An Expert insight to the Great Migration
The Masai Mara, meaning Spotted Plains, is the northern extension of the Serengeti, meaning Endless Plains. Essentially, the Mara is in Kenya and the Serengeti is in Tanzania though why it has two different names depending upon which side of the border we stand is a mystery that no one can explain. The area is also part of the Rift Valley that stretches from Tanzania, through Kenya and into Ethiopia.
We have come here to witness the bi-annual migration of animals as they wander about seeking water and lush grazing as the seasons change. Right now the herds are moving north in the dry season before they return south later in the year. The migration pulls 1.5 million wildebeest, 500,000 zebra, 200,000 buffalo and assorted hangers on of antelope, gazelle and carrion eaters such as eagles and vultures into the Mara. They fill the golden yellow savannah plain with black crowds that huddle together at night and string out during the day in a line of single file that stretches for miles.
From the vantage point of our camp, we can look out across the open rolling golden grasslands of the Masai Mara plains. The view is dotted with lone Acacia trees that stand around 3 metres tall and provide some shade to the animals during the heat of the day. The plain appears to be crawling with ants. black dots wandering, across wide open spaces. Every living creature is busy looking for food.
We had an open-sided 4×4 to observe the wildlife. We had high hopes of seeing the Big Five – elephant, lion, leopard, rhino and buffalo – so called because they were considered the most dangerous animals to hunt. We saw them all at close quarters except for the shy leopard who managed to elude the best attempts of our guides to track them down. But we also saw the elegant giraffe, lazy cheetah, hundreds of different types of gazelle and antelope, crocs galore, thousands of zebra and, of course, the star of the show, the wildebeest. The zebra and wildebeest tend to travel together for protection. Zebra having excellent eyesight and wildebeest having excellent hearing.
But it doesn’t matter what faculties the beasts may have, they all need to cross the river. Hungry crocodiles, up to 5 metres long, wait at the crossing points to grab an easy meal. The migrating animals know perfectly well that the river crossing is dangerous and they gather in nervous numbers near the banks working up the courage to make the dash across the murky Mara. None want to be the first to attempt the crossing, the slightest noise or movement spooks the herds and they stampede back up the bank in a cloud of dust. When one brave beast takes the plunge across the river, they all follow kicking up the water into a white rage. Any stumble, hesitation or fall is fatal as the entire herd tramples over the top of the young, the old, the unbalanced or the sick. More wildebeest get killed by their own panicking brethren than by crocodiles and we find many dead bodies downstream wedged between rocks or caught in trees being ripped apart by vultures.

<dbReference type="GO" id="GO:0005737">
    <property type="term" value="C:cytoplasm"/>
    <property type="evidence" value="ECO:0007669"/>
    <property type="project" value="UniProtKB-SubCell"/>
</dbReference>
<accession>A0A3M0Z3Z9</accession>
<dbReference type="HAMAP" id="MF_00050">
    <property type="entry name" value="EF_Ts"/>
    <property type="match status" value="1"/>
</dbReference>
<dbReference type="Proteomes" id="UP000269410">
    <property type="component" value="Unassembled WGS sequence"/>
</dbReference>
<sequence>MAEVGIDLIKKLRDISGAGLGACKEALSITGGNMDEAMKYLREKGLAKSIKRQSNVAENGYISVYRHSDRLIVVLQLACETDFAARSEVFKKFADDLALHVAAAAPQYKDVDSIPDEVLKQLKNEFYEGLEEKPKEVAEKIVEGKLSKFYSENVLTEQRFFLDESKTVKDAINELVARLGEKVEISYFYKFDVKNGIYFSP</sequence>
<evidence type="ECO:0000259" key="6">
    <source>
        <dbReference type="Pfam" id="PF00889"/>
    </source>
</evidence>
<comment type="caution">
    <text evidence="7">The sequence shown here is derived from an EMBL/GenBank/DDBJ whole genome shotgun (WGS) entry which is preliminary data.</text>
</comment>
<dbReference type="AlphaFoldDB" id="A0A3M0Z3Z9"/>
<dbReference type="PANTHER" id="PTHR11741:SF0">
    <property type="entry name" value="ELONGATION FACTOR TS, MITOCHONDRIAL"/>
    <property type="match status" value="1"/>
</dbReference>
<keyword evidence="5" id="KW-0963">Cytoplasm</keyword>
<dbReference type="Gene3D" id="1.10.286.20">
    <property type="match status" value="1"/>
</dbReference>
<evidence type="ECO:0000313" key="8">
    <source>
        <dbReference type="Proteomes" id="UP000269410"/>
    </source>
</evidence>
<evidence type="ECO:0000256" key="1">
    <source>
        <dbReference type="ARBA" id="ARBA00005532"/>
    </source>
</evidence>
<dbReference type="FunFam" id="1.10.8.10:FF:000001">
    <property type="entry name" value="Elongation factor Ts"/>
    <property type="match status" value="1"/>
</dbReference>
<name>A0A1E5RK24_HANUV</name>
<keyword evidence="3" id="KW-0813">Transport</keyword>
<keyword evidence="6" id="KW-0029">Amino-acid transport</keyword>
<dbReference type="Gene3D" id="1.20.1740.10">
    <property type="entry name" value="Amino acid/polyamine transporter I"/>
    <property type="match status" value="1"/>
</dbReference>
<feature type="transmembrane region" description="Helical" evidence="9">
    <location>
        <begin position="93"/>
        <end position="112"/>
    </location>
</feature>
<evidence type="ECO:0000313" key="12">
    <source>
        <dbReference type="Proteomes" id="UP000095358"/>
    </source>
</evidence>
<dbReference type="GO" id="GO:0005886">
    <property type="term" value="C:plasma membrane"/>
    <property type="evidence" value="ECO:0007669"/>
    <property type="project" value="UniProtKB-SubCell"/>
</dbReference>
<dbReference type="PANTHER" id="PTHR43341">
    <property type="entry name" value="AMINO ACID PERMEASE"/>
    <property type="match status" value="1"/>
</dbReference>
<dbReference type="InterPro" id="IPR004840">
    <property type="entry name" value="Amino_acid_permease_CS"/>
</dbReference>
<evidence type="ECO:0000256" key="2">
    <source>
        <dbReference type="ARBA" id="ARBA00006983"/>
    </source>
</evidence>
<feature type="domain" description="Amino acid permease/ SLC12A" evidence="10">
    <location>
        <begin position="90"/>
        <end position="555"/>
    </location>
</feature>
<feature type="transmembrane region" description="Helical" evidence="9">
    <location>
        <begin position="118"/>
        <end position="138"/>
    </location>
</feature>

We saw some gazelle crossing, a favourite snack of the crocs, with one large adult being caught by a large black crocodile that must have been over 4 metres long. Having drowned its prey, the croc began flinging the gazelle from side to side trying to break it into more manageable pieces. Water, blood and guts were cast half way across the Mara.
But the highlight is tracking down lion. First, we found two females hunting near some scrubby bushes and one of them came close enough to the vehicle to check out our limbs! Next we found a pride of females and youngsters devouring a wildebeest. The cubs were getting stuck in to the soft underbelly, their faces and whiskers smeared red with blood as the adults lazed in a circle around them. The Masia Mara, at this time of year, is overflowing with wildlife. There were wandering buffalo munching the grass on the hillside, black rhino and their ‘little’ ones, elephant outside our camp eating trees, warthogs inside the camp eating everything, monkeys in the trees, colourful birds, slinking hyenas and the topi gazelle, only found in the Mara. And every animal encounter was different: we may have seen giraffe for the umpteenth time or spotted the millionth wildebeest and the ten thousandth zebra but something else was going on that we hadn’t yet witnessed and it was impossible to tire of going out to watch the glory of nature.
We finished our time with a walk up the escarpment accompanied by a Masai warrior and a security guard armed with a rifle. We discussed the Masai life. How they live in many little villages surrounded by two circles of thorn bushes to ward off predators eager to take their cattle. Wealth is measured in cattle and when they get married the boy has to give his bride’s parents cattle in exchange for their daughter (15 head seems to be the average price). We discussed how the two footed standing jump was an important part of the male culture with the highest jumper being honoured and revered. The hot subject was circumcision. However, we could tell from the demeanour of our warrior friend where he stood on the debate.